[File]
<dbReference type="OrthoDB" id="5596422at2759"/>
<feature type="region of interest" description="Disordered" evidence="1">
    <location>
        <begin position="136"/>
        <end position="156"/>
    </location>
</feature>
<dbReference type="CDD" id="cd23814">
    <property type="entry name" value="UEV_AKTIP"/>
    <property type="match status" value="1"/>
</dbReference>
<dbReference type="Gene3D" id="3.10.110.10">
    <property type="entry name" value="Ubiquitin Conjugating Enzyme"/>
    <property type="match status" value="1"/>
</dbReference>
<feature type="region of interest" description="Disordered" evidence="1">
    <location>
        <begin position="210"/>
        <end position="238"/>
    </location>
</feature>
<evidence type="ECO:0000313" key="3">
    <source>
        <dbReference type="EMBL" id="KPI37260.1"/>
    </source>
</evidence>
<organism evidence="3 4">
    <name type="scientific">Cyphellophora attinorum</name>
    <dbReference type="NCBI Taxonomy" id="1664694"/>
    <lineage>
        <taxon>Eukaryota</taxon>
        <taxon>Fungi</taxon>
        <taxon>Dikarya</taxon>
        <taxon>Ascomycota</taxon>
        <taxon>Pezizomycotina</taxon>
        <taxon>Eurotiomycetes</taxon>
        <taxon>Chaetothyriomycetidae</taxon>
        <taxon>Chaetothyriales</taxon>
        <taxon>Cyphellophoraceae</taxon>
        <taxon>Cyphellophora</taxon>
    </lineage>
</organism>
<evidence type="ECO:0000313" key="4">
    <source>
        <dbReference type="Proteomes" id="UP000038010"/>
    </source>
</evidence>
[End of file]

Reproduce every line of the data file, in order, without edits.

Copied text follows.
<dbReference type="OrthoDB" id="5596422at2759"/>
<feature type="region of interest" description="Disordered" evidence="1">
    <location>
        <begin position="136"/>
        <end position="156"/>
    </location>
</feature>
<dbReference type="CDD" id="cd23814">
    <property type="entry name" value="UEV_AKTIP"/>
    <property type="match status" value="1"/>
</dbReference>
<dbReference type="Gene3D" id="3.10.110.10">
    <property type="entry name" value="Ubiquitin Conjugating Enzyme"/>
    <property type="match status" value="1"/>
</dbReference>
<feature type="region of interest" description="Disordered" evidence="1">
    <location>
        <begin position="210"/>
        <end position="238"/>
    </location>
</feature>
<evidence type="ECO:0000313" key="3">
    <source>
        <dbReference type="EMBL" id="KPI37260.1"/>
    </source>
</evidence>
<organism evidence="3 4">
    <name type="scientific">Cyphellophora attinorum</name>
    <dbReference type="NCBI Taxonomy" id="1664694"/>
    <lineage>
        <taxon>Eukaryota</taxon>
        <taxon>Fungi</taxon>
        <taxon>Dikarya</taxon>
        <taxon>Ascomycota</taxon>
        <taxon>Pezizomycotina</taxon>
        <taxon>Eurotiomycetes</taxon>
        <taxon>Chaetothyriomycetidae</taxon>
        <taxon>Chaetothyriales</taxon>
        <taxon>Cyphellophoraceae</taxon>
        <taxon>Cyphellophora</taxon>
    </lineage>
</organism>
<evidence type="ECO:0000313" key="4">
    <source>
        <dbReference type="Proteomes" id="UP000038010"/>
    </source>
</evidence>